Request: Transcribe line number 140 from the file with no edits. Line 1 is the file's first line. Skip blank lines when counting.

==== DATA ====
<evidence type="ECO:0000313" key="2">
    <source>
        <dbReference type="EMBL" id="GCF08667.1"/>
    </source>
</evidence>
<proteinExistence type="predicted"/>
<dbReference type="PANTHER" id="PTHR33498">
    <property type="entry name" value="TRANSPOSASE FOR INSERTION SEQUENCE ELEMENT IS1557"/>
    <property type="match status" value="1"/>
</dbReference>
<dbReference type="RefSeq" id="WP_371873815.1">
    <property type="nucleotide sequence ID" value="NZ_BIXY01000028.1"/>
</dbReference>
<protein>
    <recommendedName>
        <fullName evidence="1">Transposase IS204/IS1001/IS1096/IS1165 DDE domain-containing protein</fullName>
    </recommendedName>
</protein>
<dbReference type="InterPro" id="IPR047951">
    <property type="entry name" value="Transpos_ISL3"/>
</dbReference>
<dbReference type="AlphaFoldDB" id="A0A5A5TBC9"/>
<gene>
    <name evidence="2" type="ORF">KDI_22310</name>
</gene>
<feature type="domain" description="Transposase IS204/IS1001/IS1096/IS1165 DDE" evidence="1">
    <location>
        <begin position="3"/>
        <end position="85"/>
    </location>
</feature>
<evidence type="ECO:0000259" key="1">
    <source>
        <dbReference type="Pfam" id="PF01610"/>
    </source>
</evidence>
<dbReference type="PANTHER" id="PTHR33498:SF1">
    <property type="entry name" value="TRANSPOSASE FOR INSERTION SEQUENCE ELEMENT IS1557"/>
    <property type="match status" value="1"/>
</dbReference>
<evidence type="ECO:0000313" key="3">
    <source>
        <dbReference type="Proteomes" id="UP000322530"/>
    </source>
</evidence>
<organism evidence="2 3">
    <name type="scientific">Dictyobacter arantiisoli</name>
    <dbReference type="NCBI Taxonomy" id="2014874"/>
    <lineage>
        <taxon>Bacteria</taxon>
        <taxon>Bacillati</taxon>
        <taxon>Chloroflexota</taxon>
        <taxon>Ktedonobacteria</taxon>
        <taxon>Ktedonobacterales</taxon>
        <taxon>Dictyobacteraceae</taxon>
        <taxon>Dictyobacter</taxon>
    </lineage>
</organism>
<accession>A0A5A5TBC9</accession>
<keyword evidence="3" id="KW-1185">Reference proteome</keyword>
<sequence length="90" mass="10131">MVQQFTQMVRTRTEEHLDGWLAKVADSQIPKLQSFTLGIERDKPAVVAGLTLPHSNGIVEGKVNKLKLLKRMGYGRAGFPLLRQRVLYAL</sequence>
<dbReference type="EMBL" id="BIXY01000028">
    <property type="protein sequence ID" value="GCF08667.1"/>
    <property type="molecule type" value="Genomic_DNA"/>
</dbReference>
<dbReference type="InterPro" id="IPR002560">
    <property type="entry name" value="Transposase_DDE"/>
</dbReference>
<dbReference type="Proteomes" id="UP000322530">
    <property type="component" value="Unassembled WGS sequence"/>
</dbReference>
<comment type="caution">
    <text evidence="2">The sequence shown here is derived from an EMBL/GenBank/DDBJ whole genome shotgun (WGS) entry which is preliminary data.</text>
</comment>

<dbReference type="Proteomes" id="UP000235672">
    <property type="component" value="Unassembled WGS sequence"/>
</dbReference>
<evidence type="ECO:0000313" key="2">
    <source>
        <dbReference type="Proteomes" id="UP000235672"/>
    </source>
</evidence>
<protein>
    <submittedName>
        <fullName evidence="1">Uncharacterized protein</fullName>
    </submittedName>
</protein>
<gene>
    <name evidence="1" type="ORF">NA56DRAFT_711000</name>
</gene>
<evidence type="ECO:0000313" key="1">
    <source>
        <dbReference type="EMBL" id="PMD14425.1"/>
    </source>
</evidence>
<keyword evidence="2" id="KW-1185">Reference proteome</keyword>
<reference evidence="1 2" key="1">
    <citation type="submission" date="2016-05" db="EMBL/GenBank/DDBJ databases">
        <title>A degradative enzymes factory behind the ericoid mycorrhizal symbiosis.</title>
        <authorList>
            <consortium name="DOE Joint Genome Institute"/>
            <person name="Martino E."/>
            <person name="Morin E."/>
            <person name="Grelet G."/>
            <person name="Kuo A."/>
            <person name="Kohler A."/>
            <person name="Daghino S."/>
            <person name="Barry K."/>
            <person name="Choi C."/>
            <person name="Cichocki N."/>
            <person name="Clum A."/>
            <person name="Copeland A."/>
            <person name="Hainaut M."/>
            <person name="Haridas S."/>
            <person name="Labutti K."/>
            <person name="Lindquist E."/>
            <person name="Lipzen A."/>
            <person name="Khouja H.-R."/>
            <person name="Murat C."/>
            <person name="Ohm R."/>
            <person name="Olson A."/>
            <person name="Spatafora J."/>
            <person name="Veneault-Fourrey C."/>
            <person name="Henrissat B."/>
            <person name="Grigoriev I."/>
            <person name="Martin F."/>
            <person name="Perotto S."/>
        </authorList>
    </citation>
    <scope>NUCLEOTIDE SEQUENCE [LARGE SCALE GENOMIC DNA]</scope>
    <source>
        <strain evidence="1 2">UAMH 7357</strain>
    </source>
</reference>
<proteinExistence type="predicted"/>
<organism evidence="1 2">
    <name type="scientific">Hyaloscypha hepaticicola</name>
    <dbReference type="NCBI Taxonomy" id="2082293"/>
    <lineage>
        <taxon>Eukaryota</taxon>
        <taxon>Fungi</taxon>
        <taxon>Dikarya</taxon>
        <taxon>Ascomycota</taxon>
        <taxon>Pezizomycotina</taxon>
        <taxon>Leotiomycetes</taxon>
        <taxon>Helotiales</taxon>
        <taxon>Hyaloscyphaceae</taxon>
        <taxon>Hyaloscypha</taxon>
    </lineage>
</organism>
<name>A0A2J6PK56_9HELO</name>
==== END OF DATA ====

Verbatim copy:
        <taxon>Eukaryota</taxon>